How Do We Know?

Over the past month and a half or so, my wife, Jennifer, and I have been meeting with Mormon missionaries in our home once a week. They knocked on our door one Saturday, and I was excited to finally be visited by missionaries! After all, we moved to Utah a little over a year ago, and newcomers are usually visited pretty quick here as compared to other states.

I’ve really enjoyed our conversations. We get along really well, which helps when discussing issues that we disagree on. It’s also been a great learning experience for my wife and me as well.

The topics we discuss each week have been varied: the Trinity, the nature of revelation, the human condition and salvation, among other things. Needless to say, our views differ on most of the issues, and I’m thankful that “our missionaries” (as we affectionately call them) have not shied away from discussing those issues, especially those surrounding what we believe about Jesus.

So far, we’ve met four times, and I believe the most foundational difference in our views comes down to epistemology: “How do we know what we know?”
For our missionaries (and according to the official teaching of the LDS Church), the most important piece of evidence for the truth of the Latter-Day worldview is one’s own personal testimony within themselves and from God that the words of the Book of Mormon are true.* While personal spiritual experience is certainly a part of the Christian worldview, we believe that there is good reason–in the form of historical and philosophical evidence–to believe that the Christian, biblical worldview is true and conforms to reality. As my wife has pointed out to our missionaries, if Truth is based only on our personal testimony within ourselves, how do we know the validity of one person’s personal testimony as compared with another’s?

The view of our missionaries–and I believe most practicing LDS people–is that anyone can conduct research and find the results he or she wants, but we will only find the results we want to find. If I were to set out on an archaeological quest to show that the stories in the Book of Mormon do not even remotely correspond to the archaeological evidence, that’s the conclusion I would reach. But if I set out to show that the Book of Mormon is true, that’s the conclusion I would reach. They do not believe that the LDS worldview can be proved or disproved.

Yet the Christian worldview holds that if we are to believe in something, it must be internally consistent, it must be tenable (livable), and it must correspond to reality. In other words, it must be verifiable by outside sources. So, even before we sat down in our living room around a plate of delicious treats and before we even realized it, we were at an impasse. Any discussion on whether there is evidence for a particular worldview is irrelevant. To them, what matters is the personal testimony they feel they have received from God.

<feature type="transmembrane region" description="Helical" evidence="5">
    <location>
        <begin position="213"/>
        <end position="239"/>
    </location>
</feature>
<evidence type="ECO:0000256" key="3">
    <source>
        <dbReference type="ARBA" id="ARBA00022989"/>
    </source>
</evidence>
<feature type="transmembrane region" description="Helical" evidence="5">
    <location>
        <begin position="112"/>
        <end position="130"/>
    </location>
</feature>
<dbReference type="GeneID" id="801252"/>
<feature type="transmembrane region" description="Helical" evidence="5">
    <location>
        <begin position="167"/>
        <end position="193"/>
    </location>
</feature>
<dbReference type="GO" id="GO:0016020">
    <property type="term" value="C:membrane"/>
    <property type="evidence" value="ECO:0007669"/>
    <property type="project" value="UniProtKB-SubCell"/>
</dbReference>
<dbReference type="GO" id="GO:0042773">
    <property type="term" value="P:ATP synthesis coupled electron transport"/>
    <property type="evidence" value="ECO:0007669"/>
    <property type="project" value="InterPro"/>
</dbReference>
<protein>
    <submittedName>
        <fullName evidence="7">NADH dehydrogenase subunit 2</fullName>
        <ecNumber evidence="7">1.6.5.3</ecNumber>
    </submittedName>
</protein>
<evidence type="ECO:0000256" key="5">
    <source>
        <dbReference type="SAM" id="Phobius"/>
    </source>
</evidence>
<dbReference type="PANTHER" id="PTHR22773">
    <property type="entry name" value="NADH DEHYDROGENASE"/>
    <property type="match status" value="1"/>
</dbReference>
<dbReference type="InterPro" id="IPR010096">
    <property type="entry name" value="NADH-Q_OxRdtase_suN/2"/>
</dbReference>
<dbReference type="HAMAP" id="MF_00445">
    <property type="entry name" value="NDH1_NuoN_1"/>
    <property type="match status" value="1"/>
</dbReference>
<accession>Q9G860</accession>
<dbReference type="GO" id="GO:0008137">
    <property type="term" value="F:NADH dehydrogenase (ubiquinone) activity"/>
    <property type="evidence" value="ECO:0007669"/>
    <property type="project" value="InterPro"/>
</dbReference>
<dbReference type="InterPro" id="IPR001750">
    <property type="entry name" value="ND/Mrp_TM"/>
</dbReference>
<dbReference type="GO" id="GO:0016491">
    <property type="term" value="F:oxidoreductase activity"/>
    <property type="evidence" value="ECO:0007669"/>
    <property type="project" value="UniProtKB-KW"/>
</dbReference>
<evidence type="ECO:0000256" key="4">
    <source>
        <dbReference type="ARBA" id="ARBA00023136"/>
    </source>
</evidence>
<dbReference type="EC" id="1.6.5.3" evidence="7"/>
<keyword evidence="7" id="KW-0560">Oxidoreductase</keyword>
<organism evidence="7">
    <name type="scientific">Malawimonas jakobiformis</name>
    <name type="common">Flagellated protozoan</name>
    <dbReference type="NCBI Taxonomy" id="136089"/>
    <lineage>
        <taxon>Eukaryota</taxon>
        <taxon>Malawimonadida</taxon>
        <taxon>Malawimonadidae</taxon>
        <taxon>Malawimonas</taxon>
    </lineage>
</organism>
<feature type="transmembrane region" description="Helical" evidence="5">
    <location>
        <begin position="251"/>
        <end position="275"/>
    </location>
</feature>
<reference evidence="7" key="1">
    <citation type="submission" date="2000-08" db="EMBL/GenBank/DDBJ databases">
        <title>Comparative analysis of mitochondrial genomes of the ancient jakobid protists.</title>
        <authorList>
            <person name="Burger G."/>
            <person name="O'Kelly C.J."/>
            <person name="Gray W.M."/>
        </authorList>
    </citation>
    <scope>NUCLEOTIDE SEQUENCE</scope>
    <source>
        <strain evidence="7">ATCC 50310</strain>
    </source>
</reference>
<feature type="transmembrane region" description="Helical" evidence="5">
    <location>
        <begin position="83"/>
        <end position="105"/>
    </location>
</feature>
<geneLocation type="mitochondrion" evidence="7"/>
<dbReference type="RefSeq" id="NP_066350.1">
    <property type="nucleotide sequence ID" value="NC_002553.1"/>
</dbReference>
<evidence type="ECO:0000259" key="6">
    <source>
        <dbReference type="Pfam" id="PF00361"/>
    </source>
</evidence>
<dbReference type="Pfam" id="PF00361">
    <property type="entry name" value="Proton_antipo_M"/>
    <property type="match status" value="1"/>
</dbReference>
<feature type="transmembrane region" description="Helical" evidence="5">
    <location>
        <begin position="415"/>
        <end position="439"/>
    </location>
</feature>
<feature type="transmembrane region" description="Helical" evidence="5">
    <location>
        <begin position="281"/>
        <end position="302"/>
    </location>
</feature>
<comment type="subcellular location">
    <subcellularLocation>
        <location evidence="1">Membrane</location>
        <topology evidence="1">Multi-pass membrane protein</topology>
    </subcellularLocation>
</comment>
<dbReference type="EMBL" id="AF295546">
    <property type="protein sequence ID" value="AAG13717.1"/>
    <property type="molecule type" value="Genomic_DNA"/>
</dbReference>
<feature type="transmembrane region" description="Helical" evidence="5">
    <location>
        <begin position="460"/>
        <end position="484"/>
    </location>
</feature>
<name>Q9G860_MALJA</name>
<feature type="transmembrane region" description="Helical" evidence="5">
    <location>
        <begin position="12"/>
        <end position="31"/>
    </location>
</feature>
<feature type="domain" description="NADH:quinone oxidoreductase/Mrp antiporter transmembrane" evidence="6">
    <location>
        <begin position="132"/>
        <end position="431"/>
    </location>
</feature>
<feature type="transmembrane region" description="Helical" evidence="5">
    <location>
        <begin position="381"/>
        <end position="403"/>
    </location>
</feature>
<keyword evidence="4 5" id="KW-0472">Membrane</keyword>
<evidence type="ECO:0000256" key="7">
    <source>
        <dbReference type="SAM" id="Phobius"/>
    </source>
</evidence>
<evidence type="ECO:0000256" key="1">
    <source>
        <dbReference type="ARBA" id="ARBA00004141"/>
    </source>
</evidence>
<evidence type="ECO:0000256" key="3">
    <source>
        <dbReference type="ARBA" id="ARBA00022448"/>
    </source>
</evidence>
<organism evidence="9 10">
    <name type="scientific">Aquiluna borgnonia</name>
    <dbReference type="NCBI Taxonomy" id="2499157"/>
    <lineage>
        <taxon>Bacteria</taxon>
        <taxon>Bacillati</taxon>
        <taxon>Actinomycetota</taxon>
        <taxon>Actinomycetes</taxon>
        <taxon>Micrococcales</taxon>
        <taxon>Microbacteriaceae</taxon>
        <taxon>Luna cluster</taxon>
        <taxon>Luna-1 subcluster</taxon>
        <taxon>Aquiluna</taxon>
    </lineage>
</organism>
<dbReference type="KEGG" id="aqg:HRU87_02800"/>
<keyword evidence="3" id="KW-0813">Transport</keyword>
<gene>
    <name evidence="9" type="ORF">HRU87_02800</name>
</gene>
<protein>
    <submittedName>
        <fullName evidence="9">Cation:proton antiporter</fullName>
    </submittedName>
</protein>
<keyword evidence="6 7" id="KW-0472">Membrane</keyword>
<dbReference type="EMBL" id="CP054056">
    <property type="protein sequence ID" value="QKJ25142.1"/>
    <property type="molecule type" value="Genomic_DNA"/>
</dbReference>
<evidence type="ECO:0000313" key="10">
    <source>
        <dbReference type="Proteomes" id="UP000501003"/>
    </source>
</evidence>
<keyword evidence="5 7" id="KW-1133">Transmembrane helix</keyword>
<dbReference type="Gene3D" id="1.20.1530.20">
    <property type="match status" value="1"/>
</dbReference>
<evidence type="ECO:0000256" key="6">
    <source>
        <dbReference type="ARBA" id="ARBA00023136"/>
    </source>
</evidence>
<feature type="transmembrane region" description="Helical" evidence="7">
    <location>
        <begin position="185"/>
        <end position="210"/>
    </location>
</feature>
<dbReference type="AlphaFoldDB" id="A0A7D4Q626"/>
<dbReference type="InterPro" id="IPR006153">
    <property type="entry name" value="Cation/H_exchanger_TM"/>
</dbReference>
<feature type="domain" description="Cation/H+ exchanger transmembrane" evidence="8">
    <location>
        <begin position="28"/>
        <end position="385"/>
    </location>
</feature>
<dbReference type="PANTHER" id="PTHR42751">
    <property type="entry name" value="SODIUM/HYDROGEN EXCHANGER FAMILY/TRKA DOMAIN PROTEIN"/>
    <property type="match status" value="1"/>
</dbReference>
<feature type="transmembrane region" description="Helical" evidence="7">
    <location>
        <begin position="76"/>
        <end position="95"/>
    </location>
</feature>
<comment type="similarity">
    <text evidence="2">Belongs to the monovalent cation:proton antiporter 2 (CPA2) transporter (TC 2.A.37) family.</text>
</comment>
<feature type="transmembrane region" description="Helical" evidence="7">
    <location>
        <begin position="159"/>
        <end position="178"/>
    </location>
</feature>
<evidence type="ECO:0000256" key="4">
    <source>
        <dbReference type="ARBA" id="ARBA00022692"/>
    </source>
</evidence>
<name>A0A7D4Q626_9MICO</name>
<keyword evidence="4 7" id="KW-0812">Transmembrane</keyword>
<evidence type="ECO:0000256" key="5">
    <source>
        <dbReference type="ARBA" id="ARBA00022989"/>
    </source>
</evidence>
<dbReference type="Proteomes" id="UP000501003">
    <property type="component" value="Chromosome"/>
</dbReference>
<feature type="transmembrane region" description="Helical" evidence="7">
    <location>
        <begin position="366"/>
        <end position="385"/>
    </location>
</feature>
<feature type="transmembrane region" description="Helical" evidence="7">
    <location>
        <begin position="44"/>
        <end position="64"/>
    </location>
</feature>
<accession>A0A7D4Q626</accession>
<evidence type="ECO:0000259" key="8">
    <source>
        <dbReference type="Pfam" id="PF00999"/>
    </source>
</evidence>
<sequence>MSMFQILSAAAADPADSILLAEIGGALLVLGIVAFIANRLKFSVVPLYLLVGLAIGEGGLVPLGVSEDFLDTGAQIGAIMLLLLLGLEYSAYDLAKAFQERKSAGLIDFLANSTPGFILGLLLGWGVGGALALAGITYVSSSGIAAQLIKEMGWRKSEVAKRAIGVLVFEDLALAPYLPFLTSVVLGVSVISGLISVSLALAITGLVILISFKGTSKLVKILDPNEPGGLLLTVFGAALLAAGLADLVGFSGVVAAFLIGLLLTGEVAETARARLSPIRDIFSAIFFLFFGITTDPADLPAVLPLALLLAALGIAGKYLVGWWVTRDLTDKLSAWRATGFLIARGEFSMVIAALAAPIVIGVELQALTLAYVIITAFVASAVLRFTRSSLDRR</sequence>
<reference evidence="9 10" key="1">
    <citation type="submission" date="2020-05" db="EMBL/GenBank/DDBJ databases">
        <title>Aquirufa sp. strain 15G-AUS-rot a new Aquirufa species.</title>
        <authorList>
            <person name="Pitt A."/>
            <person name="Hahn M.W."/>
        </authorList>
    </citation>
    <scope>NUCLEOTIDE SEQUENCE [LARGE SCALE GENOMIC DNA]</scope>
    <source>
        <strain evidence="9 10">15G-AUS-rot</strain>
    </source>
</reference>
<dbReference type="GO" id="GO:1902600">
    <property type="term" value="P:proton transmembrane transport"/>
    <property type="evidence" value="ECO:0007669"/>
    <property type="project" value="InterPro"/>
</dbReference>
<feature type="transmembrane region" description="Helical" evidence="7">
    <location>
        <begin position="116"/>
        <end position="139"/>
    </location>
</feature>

We will continue to meet with our missionaries, at least until they are transferred to another district. Hopefully, in the coming weeks we will have them over for dinner, and I plan to take them to a local minor league baseball game as well, if they can get permission. Even if we remain at an impasse, I’m thankful for our time with them. I’m also thankful that I’m now a little more aware of how and what I teach. As a pastor, I need to make sure I help the students in our church develop a fully-orbed worldview, as one of my seminary professors is fond of putting it. Certainly a personal, real encounter with the God of the Bible is an important part of one’s faith in Jesus Christ. However, we cannot rely only on emotional experiences, because those can be fleeting and they can be deceiving. Sometimes, coming to God is not the result of an emotional experience, but rather the result of continually doubting the truth of Christianity until the mounting evidence requires that we admit it is true. As one South African at L’Abri put it to Nancy Pearcey (recounted in her book Total Truth) when she asked him why he had become a Christian, “They shot down all my arguments.”

*See http://mormon.org/book-of-mormon/, under the heading “How to know the Book of Mormon is true.” The following was current on the page as of August 2010:

Of course it’s one thing to read the Book of Mormon and another to believe deep in our hearts that what it says is true. This sincere belief, or testimony, in the truth of the Book of Mormon comes when God sends His Spirit to confirm the truth of what we read. We can feel this confirmation when we study the Book of Mormon with diligence and faith, as we are promised in the following scripture:

“And when ye shall receive these things, I would exhort you that ye would ask God, the Eternal Father, in the name of Christ, if these things are not true; and if ye shall ask with a sincere heart, with real intent, having faith in Christ, he will manifest the truth of it unto you, by the power of the Holy Ghost. ” (Moroni 10:4)

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